A Countess from Hong Kong is a 1967 British comedy film and the last film directed, written, produced and scored by Charlie Chaplin. It was one of two films Chaplin directed in which he did not play a major role (the other was 1923's A Woman of Paris), and his only color film. Chaplin's cameo marked his final screen appearance. The movie starred Marlon Brando, Sophia Loren, Tippi Hedren, and Sydney Earle Chaplin, Chaplin's second son.
The story is based loosely on the life of a woman Chaplin met in France, named Moussia Sodskaya, or "Skaya" as he calls her in his 1922 book, My Trip Abroad. She was a Russian singer and dancer that "was a stateless person marooned in France without a passport". The idea, according to a press release written by Chaplin after the movie received a negative reception, was that the story "resulted from a visit I made to Shanghai in 1931 where I came across a number of titled aristocrats who had escaped the Russian Revolution".
It was originally started as a film called Stowaway in the 1930s, planned for Paulette Goddard, but production was never completed. This resulting film, created nearly 30 years after its inception, was a critical failure and grossed US$2,000,000 from a US$3,500,000 budget. However, it did prove to be extremely successful in Italy. In addition, the success of the music score was able to cover the budget.
Critics such as Tim Hunter and Andrew Sarris, as well as the poet John Betjeman, viewed the film as being among Chaplin's best works. Chaplin, although unhappy with the critical and audience reaction, by the end of his life considered it his greatest film.
The film's theme music, written by Chaplin, became the hit song This Is My Song for Petula Clark — a UK no. 1 and US no. 3.
Sir Charles Spencer "Charlie" Chaplin, KBE (16 April 1889 – 25 December 1977) was an English comic actor and filmmaker who rose to fame in the silent film era. Chaplin became a worldwide icon through his screen persona "the Tramp" and is considered one of the most important figures of the film industry. His career spanned more than 75 years, from a child in the Victorian era to close to his death at the age of 88, and encompassed both adulation and controversy.
Raised in London, Chaplin's childhood was defined by poverty and hardship. He was sent to a workhouse twice before the age of nine; his father was absent, and his mother was committed to a mental asylum. Chaplin began performing from a young age, touring music halls and later working as a stage actor and comedian. At 19 he was signed to the prestigious Fred Karno company, which took him to America. Chaplin was scouted by the film industry, and made his first appearances in 1914 with Keystone Studios. He soon developed the Tramp persona and formed a large fan base. Chaplin directed his films from an early stage, and continued to hone his craft as he moved to the Essanay, Mutual, and First National corporations. By 1918, he was one of the most famous men in the world.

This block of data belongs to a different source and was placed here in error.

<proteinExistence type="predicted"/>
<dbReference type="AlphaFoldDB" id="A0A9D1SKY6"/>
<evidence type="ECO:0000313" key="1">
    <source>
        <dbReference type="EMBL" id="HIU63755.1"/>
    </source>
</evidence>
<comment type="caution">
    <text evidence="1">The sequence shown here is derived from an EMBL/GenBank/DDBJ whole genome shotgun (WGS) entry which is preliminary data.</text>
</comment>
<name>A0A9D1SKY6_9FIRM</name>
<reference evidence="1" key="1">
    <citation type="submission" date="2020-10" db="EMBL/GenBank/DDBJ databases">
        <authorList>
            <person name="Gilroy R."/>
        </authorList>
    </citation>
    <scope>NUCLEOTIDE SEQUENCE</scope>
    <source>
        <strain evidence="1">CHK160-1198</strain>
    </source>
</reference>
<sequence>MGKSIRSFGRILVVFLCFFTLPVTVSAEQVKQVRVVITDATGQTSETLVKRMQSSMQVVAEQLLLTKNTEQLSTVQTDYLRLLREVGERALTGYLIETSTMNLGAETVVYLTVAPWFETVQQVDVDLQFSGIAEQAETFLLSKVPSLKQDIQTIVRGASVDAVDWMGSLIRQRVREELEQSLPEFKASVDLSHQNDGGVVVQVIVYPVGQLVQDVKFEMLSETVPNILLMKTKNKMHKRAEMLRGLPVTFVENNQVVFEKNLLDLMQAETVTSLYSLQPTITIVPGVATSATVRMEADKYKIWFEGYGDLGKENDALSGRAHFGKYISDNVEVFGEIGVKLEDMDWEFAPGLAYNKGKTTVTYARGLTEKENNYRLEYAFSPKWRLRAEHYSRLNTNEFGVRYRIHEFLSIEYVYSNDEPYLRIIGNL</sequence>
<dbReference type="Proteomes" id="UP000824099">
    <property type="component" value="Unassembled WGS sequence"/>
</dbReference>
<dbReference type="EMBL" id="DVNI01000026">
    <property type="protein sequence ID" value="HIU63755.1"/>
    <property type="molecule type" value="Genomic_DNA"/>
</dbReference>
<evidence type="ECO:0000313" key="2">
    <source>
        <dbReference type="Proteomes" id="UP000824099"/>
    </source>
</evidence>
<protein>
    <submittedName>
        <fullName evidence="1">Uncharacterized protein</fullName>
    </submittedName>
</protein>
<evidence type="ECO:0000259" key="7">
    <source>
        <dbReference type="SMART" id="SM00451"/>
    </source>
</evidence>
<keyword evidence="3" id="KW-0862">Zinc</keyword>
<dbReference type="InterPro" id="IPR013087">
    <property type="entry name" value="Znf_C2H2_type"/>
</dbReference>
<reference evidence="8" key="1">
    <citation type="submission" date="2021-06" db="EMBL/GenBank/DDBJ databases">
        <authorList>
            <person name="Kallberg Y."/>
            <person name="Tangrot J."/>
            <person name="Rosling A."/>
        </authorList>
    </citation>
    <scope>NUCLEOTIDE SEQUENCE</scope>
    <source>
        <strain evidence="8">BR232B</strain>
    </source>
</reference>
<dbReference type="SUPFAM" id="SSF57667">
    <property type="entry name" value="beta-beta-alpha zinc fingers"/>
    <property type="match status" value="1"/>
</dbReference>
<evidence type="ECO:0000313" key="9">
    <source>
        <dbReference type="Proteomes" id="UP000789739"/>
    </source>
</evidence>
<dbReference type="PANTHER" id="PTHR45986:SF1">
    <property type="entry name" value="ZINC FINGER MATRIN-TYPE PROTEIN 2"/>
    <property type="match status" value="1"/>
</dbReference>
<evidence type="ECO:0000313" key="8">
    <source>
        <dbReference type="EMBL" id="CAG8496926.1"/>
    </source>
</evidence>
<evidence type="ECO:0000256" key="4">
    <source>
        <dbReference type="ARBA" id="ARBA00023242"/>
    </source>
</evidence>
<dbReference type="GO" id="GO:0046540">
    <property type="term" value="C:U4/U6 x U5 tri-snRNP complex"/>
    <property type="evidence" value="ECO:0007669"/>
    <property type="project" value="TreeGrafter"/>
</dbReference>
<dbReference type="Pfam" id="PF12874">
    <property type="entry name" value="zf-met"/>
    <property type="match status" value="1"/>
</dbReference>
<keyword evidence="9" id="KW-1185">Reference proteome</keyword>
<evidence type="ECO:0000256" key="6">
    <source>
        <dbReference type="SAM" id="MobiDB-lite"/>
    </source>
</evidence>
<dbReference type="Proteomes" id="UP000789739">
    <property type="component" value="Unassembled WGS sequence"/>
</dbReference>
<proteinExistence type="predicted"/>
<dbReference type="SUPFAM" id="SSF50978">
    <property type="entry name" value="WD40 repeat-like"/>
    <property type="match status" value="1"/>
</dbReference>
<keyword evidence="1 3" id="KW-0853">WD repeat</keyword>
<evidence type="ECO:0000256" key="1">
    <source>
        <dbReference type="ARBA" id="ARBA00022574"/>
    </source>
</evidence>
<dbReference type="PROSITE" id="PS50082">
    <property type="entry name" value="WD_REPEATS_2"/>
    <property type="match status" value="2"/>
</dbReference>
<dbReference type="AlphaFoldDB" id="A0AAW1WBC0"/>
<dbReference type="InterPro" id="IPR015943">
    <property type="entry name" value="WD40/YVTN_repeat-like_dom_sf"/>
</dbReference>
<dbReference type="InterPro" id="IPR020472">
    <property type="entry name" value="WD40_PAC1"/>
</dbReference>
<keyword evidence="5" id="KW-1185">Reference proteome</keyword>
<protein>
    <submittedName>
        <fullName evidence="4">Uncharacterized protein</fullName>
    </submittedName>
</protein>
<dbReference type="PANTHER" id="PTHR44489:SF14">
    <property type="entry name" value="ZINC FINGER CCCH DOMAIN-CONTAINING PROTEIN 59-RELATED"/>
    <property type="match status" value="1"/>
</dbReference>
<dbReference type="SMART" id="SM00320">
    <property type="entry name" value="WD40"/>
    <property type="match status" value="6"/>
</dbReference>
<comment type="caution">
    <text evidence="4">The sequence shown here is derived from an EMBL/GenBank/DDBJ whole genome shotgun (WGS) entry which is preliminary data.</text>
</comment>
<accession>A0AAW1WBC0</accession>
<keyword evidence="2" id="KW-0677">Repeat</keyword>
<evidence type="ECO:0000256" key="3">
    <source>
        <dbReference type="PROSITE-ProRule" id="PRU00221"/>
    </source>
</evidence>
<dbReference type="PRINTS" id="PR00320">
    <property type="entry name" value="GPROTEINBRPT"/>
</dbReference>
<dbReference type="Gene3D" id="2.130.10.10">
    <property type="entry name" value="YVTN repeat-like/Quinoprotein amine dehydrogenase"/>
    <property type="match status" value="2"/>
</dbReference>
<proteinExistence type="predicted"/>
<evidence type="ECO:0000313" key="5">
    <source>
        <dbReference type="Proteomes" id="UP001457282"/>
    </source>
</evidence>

In 1919, Chaplin co-founded the distribution company United Artists, giving him complete control over his films. His first feature-length picture was The Kid (1921), followed by A Woman of Paris (1923), The Gold Rush (1925), and The Circus (1928). He refused to move to sound films in the 1930s, instead producing City Lights (1931) and Modern Times (1936) without dialogue. Chaplin became increasingly political and his next film, The Great Dictator (1940), satirised Adolf Hitler. The 1940s was a decade marked with controversy for Chaplin, and his popularity declined rapidly. He was accused of communist sympathies, while his involvement in a paternity suit and marriages to much younger women were considered scandalous. An FBI investigation was opened on Chaplin, and he was eventually forced to leave the United States and settle in Switzerland. He abandoned the Tramp for his later films, which include Monsieur Verdoux (1947), Limelight (1952), A King in New York (1957), and A Countess From Hong Kong (1967).
Chaplin wrote, directed, produced, edited, scored, and starred in most of his films. He was a perfectionist, and his financial independence meant he often spent years on the development and production of a picture. His films are characterised by slapstick combined with pathos, and often feature the Tramp struggling against adversity. Many contain social and political themes, as well as autobiographical elements. In 1972, as part of a renewed appreciation for his work, Chaplin received an Honorary Academy Award for "the incalculable effect he has had in making motion pictures the art form of this century". He continues to be held in high regard, with The Gold Rush, City Lights, Modern Times, and The Great Dictator often ranked among the greatest films of all time.
Comes with splice, pad and a 7-day money back guarantee.